Illustration: Sarah Grillo/Axios

Google began capitalizing on law enforcement's request for user data this month, the New York Times reports.

The big picture: Big Tech giants like Amazon, Facebook, Twitter, TikTok, and Microsoft explicitly announce they might seek reimbursement for giving personal data to federal agencies and law enforcement, which they're legally entitled to do.

By the numbers: Google received more than 75,000 global requests for data in the first half of 2019, according to the Times. That's more than Microsoft, but way less than Facebook.

  • Microsoft received only 24,175 data requests from January to June last year. Microsoft says it rejected roughly 26% of those requests.
  • Facebook had more than 128,000 government requests for data in that same time frame, and complied about 73% of the time.
  • Google's "fees range from $45 for a subpoena and $60 for a wiretap to $245 for a search warrant," the Times reports.

Why it matters, per the NYT: "Some Silicon Valley companies have for years forgone such charges, which can be difficult to enforce at a large scale and could give the impression that a company aims to profit from legal searches. But privacy experts support such fees as a deterrent to overbroad surveillance."

What they're saying: Google's fees are partially meant to help offset costs of complying with subpoenas and warrants, a Google spokesperson told the Times.

Background: Microsoft's lawsuit challenging the Electronic Communications Privacy act — which Apple, Twitter and Amazon filed in support of — was dismissed by the Justice Department in 2017.

  • Microsoft said that the law, which allows governments access to customers' data, violates its customers' Fourth Amendment rights.
  • The DOJ countered that Microsoft can't argue on behalf of its customers' Fourth Amendment rights — only the customers can.

Go deeper: SCOTUS torn (again) between law enforcement, digital privacy

Go deeper

Updated 5 mins ago - Politics & Policy

Coronavirus dashboard

Illustration: Eniola Odetunde/Axios

  1. Global: Total confirmed cases as of 10:30 a.m. ET: 11,863,477 — Total deaths: 544,949 — Total recoveries — 6,483,402Map.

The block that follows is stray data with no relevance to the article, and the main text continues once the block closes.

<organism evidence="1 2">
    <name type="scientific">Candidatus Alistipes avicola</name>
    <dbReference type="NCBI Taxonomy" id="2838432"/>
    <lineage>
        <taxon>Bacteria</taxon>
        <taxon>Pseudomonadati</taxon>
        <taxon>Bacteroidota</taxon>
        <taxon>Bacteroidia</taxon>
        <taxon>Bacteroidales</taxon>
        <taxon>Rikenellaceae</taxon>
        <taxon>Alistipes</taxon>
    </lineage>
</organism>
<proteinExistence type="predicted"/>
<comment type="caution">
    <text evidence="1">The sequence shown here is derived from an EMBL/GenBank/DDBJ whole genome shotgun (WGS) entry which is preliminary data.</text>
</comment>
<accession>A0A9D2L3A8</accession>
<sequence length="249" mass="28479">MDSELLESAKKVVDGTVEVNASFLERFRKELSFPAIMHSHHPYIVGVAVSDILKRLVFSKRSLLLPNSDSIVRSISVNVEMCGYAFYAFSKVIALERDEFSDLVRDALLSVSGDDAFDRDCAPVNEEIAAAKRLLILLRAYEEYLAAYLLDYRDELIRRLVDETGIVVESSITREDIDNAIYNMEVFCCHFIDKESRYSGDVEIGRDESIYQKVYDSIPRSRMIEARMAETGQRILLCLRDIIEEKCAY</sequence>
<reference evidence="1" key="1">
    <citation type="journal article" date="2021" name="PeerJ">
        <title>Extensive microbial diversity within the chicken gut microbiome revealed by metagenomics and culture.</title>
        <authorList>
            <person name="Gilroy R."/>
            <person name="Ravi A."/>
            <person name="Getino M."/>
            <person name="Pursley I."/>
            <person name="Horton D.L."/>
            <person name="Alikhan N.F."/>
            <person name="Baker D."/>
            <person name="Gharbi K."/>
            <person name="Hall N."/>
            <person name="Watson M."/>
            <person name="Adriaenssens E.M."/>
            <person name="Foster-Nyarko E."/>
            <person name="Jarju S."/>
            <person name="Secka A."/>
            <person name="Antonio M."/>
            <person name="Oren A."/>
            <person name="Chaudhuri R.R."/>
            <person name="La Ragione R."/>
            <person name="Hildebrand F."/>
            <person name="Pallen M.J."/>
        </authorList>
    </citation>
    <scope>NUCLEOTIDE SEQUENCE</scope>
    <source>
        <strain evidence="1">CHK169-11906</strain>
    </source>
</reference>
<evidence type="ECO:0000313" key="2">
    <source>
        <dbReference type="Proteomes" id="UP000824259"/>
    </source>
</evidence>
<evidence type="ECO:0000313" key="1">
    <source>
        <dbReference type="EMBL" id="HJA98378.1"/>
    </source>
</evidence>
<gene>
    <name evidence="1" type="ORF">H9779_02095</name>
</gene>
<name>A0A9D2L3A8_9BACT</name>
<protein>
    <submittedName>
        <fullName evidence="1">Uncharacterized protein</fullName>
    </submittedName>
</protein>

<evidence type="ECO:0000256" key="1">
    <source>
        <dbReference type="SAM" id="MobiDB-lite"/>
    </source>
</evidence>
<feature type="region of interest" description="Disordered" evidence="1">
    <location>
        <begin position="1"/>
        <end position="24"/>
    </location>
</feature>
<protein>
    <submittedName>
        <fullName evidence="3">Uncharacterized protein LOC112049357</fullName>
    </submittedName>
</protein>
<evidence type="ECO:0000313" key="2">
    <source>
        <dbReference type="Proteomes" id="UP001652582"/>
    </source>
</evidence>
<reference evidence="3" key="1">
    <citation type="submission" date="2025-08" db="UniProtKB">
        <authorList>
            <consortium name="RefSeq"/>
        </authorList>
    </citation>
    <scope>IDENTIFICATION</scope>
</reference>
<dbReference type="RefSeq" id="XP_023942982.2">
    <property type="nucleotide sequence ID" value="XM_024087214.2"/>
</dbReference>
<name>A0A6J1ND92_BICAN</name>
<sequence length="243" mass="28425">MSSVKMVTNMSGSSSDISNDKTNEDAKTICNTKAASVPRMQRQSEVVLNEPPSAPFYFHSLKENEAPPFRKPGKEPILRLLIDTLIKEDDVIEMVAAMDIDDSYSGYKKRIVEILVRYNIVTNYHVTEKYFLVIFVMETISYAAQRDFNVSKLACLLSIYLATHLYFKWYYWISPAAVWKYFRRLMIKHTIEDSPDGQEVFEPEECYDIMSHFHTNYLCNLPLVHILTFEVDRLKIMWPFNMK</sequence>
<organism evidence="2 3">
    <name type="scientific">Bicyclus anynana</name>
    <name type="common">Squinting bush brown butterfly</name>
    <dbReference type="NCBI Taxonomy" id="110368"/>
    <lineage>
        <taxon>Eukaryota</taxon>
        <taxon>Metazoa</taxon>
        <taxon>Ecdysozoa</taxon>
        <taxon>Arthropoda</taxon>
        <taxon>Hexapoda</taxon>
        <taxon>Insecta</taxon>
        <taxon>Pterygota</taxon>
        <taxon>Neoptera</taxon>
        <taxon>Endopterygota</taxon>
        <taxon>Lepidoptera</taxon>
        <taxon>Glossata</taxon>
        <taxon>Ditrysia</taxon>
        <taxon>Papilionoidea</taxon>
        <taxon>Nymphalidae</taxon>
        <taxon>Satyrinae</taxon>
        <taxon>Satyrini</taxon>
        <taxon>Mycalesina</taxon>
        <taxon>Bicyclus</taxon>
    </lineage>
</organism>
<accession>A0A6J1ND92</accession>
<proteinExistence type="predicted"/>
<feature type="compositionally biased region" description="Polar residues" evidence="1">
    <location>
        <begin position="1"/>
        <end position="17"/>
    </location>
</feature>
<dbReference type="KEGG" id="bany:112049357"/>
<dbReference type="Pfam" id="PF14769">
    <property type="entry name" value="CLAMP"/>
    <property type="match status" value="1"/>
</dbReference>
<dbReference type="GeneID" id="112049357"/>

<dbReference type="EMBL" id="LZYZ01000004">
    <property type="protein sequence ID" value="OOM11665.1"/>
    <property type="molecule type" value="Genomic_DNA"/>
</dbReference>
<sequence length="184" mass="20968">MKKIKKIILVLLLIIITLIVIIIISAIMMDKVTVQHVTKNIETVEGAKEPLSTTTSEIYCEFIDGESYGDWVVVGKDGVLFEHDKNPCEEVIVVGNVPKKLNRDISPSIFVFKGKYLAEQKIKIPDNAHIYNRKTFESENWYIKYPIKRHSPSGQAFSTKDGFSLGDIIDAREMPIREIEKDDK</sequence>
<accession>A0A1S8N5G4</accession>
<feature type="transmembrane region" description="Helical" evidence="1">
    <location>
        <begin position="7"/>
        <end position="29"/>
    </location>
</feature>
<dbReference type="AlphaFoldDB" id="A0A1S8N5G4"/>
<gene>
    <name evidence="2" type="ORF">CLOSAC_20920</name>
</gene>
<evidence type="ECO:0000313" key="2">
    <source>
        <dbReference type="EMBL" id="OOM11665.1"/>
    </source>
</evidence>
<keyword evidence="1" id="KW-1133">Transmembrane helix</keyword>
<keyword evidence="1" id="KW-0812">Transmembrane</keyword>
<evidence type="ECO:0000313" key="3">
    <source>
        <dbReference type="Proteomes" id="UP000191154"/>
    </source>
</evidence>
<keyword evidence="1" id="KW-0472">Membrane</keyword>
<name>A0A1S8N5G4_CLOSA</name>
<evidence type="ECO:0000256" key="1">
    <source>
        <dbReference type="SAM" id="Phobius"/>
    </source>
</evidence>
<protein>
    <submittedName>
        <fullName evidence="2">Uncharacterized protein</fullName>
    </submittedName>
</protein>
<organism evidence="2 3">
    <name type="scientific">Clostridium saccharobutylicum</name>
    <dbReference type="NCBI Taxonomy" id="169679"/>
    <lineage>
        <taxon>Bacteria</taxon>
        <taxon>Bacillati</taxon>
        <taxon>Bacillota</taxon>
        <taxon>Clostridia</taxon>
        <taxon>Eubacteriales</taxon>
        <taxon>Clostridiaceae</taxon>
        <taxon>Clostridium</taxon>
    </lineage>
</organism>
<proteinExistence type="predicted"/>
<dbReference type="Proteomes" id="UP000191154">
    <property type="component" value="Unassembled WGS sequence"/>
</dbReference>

2. U.S.: Total confirmed cases as of 10:30 a.m. ET: 2,996,679 — Total deaths: 131,486 — Total recoveries: 936,476 — Total tested: 36,878,106Map.
  3. Public health: Deaths are rising in hotspots — Déjà vu sets in as testing issues rise and PPE dwindles.
  4. Travel: How the pandemic changed mobility habits, by state.
  5. Education: Harvard and MIT sue Trump administration over rule barring foreign students from online classes.
  6. 🎧 Podcast: A misinformation "infodemic" is here.
Updated 22 mins ago - Politics & Policy

Harvard and MIT sue Trump administration over rule barring foreign students from online classes

A Harvard Law School graduate on campus before attending an online graduation ceremony on May 28. Photo: Craig F. Walker/The Boston Globe via Getty Images

Harvard and MIT on Wednesday filed a lawsuit against the Department of Homeland Security to block federal guidance that would largely bar foreign college students from taking classes if their universities move classes entirely online in the fall.

The big picture: Colleges, which often rely heavily on tuition from international students, face a unique challenge to safely get students back to class during the coronavirus pandemic. Some elite institutions, like Harvard, have already made the decision to go virtual.

Facebook auditors say it's failing on civil rights

Illustration: Sarah Grillo/Axios

The findings from a new civil rights audit commissioned and released by Facebook show that the tech giant repeatedly failed to address issues of hatred, bigotry and manipulation on its platform.

Why it matters: The report comes as Facebook confronts a growing advertiser boycott and criticism for prioritizing freedom of speech over limiting misinformation and protecting users targeted by hate speech.